When I asked the question several years ago, a Ford engineer told me that they didn't implement it because non-hybrid cars didn't have enough battery capacity. I know that each start drains a car battery, and then the battery recharges as you drive (even in standard, all-gas-powered, non-hybrid cars). I inferred from his statement that standard car batteries wouldn't recharge quickly enough to provide capacity for frequent restarts. That would make sense; designing that much capacity into standard batteries would be a waste.

    Does anyone know the truth? Was the engineer full of it? Is Ford using higher-capacity and/or faster-charging batteries? Don't tell me to RTFA, because I did and know enough not to take everything at face value.

    • by Ebbesen (166619) on Monday December 27, 2010 @07:24PM (#34680586)

      Well, Volkswagen made the Lupo back in the 90s. It was able to achieve 78 miles to the US gallon with a 1.2L diesel engine.

      So, I guess he's full of it, if the battery pack on the big American cars are unable to store enough energy.

    • As I've sometimes tried to start my car a dozen times or more at a time because of one problem or another, I suspect he's full of it. Not to mention it would be easy enough to implement a battery voltage detection system that disable the system if their is not sufficient charge.

      • by guanxi (216397)

        As I've sometimes tried to start my car a dozen times or more at a time because of one problem or another, I suspect he's full of it. Not to mention it would be easy enough to implement a battery voltage detection system that disable the system if their is not sufficient charge.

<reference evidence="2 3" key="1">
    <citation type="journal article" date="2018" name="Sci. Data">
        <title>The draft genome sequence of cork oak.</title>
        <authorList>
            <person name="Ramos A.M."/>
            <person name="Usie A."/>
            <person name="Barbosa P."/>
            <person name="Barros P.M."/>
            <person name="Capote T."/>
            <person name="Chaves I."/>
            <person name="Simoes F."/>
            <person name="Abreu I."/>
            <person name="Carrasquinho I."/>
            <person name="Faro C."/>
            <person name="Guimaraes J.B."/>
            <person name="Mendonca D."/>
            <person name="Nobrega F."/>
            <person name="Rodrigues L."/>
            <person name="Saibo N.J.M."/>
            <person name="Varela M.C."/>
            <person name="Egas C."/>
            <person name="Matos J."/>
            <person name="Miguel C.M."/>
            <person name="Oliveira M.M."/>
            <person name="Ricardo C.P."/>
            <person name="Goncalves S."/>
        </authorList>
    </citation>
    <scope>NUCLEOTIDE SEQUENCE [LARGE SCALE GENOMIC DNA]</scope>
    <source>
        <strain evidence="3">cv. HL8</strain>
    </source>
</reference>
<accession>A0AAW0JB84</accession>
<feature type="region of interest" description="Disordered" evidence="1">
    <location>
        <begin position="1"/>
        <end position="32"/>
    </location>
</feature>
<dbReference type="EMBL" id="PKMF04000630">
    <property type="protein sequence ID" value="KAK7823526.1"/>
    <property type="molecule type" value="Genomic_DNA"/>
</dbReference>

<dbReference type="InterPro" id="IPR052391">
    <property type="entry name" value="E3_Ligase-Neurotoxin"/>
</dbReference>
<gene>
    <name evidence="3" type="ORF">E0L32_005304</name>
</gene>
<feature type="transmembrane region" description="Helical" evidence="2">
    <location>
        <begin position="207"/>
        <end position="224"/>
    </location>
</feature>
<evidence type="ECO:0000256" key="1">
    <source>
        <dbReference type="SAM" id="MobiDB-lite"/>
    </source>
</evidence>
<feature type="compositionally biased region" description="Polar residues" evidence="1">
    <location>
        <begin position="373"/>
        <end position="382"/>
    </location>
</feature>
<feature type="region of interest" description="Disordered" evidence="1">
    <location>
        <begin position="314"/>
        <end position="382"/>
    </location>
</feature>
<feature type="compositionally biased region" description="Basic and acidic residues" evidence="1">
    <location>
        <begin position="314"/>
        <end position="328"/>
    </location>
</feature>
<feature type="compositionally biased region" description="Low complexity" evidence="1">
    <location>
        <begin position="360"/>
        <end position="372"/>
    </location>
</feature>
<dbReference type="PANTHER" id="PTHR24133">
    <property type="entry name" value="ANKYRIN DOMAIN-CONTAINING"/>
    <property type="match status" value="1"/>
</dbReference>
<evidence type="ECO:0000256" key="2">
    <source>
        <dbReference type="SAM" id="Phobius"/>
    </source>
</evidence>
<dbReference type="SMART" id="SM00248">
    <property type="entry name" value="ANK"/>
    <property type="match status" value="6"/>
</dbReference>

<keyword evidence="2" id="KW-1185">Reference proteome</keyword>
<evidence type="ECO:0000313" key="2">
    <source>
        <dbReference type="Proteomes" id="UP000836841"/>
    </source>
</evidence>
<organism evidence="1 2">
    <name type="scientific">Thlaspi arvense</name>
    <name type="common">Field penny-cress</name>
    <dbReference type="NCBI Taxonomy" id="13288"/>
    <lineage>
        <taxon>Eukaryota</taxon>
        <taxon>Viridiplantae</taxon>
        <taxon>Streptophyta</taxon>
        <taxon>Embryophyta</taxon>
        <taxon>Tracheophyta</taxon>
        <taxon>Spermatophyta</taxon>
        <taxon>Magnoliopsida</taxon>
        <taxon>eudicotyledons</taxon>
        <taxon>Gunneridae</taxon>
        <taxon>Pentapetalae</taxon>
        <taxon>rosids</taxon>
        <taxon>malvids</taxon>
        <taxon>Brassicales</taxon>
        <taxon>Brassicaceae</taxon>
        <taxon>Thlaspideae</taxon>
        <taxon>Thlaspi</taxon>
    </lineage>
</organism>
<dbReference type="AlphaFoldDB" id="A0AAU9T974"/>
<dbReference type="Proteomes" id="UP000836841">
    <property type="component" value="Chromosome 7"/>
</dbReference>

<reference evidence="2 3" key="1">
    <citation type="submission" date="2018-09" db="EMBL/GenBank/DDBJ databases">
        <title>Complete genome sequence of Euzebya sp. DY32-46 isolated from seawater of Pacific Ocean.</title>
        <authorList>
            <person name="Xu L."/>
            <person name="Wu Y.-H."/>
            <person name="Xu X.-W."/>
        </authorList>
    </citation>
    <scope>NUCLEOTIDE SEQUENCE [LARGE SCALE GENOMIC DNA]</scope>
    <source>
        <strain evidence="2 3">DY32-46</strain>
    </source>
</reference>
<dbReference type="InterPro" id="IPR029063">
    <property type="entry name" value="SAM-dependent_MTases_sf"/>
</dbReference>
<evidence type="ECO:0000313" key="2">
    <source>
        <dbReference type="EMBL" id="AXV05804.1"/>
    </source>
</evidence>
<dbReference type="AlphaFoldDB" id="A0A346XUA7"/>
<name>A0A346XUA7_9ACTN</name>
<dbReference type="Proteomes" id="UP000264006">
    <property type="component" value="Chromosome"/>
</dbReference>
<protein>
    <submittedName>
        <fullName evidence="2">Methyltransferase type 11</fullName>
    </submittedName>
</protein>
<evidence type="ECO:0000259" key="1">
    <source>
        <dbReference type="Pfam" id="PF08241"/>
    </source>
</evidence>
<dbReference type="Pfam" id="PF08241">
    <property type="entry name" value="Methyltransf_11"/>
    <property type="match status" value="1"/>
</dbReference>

Both good points. I'd also consider that 'Start-Stop' would have to be able to restart the car much more than a dozen times in a trip around the city.

    • by denzo (113290)
      A good deep-cycle battery with a good cold cranking amps rating would be able to handle this just fine. But car manufacturers tend to prefer the cheapest parts possible to get a car on the road, so he was probably speaking more in economics than in possibility.
      • A deep cycle battery is not a good cranking battery. There are three types of chemistries for lead acid:

        Motive Power - this chemistry is most effective at providing enormous amounts of current for very short periods of time, say up to 60 seconds, but usually less than 30. The most common application is starting piston engines. It is generally intended to be drained to not less than 80% of capacity before being recharged.

        Power Supply - this chemistry is designed to provide small amounts of current for lon

    • by GWBasic (900357)

      Does anyone know the truth? Was the engineer full of it? Is Ford using higher-capacity and/or faster-charging batteries? Don't tell me to RTFA, because I did and know enough not to take everything at face value.

      My guess is that it requires a different kind of starter. My 2003 Civic Hybrid has this feature; but the reason why it works is that there's a 15hp dynamo built into the engine block.